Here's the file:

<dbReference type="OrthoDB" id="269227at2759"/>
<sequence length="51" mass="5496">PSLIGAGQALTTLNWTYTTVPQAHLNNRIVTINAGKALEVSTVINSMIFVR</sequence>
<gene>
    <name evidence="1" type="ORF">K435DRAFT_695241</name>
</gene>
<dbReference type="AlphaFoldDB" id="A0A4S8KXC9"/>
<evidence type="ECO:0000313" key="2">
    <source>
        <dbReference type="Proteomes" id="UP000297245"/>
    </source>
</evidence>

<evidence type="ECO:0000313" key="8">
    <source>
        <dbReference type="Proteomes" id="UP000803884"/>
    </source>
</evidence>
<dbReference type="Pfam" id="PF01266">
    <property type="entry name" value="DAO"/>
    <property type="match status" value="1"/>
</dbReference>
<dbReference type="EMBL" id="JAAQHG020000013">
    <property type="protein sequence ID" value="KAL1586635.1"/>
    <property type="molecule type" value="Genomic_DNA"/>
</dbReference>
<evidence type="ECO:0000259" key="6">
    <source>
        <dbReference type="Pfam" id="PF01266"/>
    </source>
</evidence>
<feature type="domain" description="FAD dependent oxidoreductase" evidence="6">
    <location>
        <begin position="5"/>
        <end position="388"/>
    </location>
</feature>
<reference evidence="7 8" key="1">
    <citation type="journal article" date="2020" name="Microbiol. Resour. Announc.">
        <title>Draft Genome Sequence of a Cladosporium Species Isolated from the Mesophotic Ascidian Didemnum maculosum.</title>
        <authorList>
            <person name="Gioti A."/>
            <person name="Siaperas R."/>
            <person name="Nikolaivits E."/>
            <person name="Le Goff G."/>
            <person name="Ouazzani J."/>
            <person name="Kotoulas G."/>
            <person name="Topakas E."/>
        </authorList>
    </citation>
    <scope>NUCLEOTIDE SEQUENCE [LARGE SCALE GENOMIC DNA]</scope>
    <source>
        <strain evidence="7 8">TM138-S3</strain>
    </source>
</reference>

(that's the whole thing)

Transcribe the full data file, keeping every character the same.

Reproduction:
<dbReference type="OrthoDB" id="269227at2759"/>
<sequence length="51" mass="5496">PSLIGAGQALTTLNWTYTTVPQAHLNNRIVTINAGKALEVSTVINSMIFVR</sequence>
<gene>
    <name evidence="1" type="ORF">K435DRAFT_695241</name>
</gene>
<dbReference type="AlphaFoldDB" id="A0A4S8KXC9"/>
<evidence type="ECO:0000313" key="2">
    <source>
        <dbReference type="Proteomes" id="UP000297245"/>
    </source>
</evidence>

<evidence type="ECO:0000313" key="8">
    <source>
        <dbReference type="Proteomes" id="UP000803884"/>
    </source>
</evidence>
<dbReference type="Pfam" id="PF01266">
    <property type="entry name" value="DAO"/>
    <property type="match status" value="1"/>
</dbReference>
<dbReference type="EMBL" id="JAAQHG020000013">
    <property type="protein sequence ID" value="KAL1586635.1"/>
    <property type="molecule type" value="Genomic_DNA"/>
</dbReference>
<evidence type="ECO:0000259" key="6">
    <source>
        <dbReference type="Pfam" id="PF01266"/>
    </source>
</evidence>
<feature type="domain" description="FAD dependent oxidoreductase" evidence="6">
    <location>
        <begin position="5"/>
        <end position="388"/>
    </location>
</feature>
<reference evidence="7 8" key="1">
    <citation type="journal article" date="2020" name="Microbiol. Resour. Announc.">
        <title>Draft Genome Sequence of a Cladosporium Species Isolated from the Mesophotic Ascidian Didemnum maculosum.</title>
        <authorList>
            <person name="Gioti A."/>
            <person name="Siaperas R."/>
            <person name="Nikolaivits E."/>
            <person name="Le Goff G."/>
            <person name="Ouazzani J."/>
            <person name="Kotoulas G."/>
            <person name="Topakas E."/>
        </authorList>
    </citation>
    <scope>NUCLEOTIDE SEQUENCE [LARGE SCALE GENOMIC DNA]</scope>
    <source>
        <strain evidence="7 8">TM138-S3</strain>
    </source>
</reference>